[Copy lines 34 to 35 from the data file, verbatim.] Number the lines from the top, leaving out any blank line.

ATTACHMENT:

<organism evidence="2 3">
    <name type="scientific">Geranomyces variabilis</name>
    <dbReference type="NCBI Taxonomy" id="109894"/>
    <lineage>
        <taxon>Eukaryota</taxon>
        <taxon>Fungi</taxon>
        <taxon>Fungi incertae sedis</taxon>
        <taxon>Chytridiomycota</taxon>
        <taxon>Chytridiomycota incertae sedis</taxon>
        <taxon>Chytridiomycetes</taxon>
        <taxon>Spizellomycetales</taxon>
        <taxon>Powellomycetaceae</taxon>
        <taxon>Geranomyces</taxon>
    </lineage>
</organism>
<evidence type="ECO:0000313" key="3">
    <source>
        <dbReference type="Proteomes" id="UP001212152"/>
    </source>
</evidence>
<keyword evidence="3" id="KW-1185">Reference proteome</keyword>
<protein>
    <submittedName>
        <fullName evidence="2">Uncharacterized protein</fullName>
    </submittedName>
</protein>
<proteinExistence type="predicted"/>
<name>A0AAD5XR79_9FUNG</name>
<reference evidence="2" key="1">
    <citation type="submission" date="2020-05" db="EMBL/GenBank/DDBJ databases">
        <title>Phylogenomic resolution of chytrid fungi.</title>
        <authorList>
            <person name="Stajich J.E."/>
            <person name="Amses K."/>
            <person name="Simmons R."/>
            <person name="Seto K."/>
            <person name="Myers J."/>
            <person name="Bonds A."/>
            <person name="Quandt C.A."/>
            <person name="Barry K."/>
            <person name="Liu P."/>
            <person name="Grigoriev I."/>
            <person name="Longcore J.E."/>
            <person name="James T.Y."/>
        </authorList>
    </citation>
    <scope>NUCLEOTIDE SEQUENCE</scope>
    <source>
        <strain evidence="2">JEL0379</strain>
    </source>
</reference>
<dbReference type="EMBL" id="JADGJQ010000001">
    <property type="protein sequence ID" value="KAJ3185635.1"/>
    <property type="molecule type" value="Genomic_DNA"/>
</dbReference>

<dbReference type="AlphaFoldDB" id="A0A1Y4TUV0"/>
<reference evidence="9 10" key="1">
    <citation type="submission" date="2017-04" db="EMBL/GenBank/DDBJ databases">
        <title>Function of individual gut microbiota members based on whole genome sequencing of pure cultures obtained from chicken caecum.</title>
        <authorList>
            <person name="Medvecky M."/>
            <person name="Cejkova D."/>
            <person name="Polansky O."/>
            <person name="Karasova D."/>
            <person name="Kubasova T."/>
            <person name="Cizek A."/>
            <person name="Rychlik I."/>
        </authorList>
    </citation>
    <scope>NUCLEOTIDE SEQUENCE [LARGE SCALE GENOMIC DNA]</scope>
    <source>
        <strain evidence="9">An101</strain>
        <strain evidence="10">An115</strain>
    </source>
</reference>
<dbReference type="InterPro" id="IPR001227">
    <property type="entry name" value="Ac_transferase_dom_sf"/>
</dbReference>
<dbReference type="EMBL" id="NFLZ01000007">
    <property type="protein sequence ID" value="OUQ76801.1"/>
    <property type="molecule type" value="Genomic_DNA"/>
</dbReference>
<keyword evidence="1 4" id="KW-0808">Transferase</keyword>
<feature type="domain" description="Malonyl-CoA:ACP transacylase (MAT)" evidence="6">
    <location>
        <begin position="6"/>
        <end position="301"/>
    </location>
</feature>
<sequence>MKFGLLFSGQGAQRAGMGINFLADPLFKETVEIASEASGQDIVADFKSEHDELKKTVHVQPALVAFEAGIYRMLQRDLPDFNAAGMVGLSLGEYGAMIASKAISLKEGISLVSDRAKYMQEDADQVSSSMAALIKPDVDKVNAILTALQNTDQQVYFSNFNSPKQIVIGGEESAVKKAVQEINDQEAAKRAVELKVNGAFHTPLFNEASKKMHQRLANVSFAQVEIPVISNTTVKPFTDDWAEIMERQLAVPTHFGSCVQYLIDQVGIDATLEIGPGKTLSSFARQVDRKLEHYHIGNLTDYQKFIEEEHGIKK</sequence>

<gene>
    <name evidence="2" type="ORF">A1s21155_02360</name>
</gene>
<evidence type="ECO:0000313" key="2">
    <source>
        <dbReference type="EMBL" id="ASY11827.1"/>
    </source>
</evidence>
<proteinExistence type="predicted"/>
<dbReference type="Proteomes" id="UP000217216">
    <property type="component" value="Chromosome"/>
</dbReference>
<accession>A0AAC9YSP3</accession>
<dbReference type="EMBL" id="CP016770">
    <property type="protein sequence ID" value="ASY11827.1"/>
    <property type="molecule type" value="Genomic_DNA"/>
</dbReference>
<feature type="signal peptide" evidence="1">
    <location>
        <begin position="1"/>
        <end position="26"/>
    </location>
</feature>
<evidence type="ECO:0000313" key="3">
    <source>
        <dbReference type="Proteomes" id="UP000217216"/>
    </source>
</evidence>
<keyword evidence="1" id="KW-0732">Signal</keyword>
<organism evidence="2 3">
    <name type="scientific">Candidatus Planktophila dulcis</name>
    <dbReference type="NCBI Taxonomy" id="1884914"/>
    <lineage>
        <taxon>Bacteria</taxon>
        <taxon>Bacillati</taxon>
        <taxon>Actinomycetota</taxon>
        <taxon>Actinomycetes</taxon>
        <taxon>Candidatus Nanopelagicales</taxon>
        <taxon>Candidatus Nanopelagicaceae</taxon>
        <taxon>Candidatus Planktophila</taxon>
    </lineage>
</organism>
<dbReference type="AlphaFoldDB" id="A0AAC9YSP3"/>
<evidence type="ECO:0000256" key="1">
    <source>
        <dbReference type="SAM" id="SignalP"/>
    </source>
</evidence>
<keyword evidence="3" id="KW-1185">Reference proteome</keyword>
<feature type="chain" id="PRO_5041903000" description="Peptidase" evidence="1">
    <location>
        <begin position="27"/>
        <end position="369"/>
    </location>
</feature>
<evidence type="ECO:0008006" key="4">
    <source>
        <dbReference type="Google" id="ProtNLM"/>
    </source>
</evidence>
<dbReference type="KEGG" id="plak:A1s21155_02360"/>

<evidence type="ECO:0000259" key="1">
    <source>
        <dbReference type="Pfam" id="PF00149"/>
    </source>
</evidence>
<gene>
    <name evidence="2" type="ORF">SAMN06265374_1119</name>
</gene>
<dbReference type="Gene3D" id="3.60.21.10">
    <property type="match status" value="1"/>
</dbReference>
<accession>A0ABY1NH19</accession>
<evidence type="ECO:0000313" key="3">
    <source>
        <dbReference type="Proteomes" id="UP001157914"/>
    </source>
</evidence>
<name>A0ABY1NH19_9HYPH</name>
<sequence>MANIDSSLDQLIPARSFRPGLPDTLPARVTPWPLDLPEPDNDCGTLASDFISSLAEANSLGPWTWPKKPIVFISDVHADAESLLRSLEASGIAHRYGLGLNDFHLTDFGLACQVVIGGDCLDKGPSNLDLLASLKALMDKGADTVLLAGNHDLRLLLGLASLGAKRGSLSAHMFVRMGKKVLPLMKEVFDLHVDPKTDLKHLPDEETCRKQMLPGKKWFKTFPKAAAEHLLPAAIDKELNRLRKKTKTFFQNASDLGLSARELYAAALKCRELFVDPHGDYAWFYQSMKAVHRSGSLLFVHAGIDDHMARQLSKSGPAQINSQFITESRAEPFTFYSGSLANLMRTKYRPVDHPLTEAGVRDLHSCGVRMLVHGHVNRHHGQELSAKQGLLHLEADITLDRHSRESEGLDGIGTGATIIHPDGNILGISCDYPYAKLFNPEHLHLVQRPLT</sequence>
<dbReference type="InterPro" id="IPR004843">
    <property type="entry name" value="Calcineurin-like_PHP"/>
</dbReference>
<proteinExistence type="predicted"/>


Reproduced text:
            <person name="Amses K."/>
            <person name="Simmons R."/>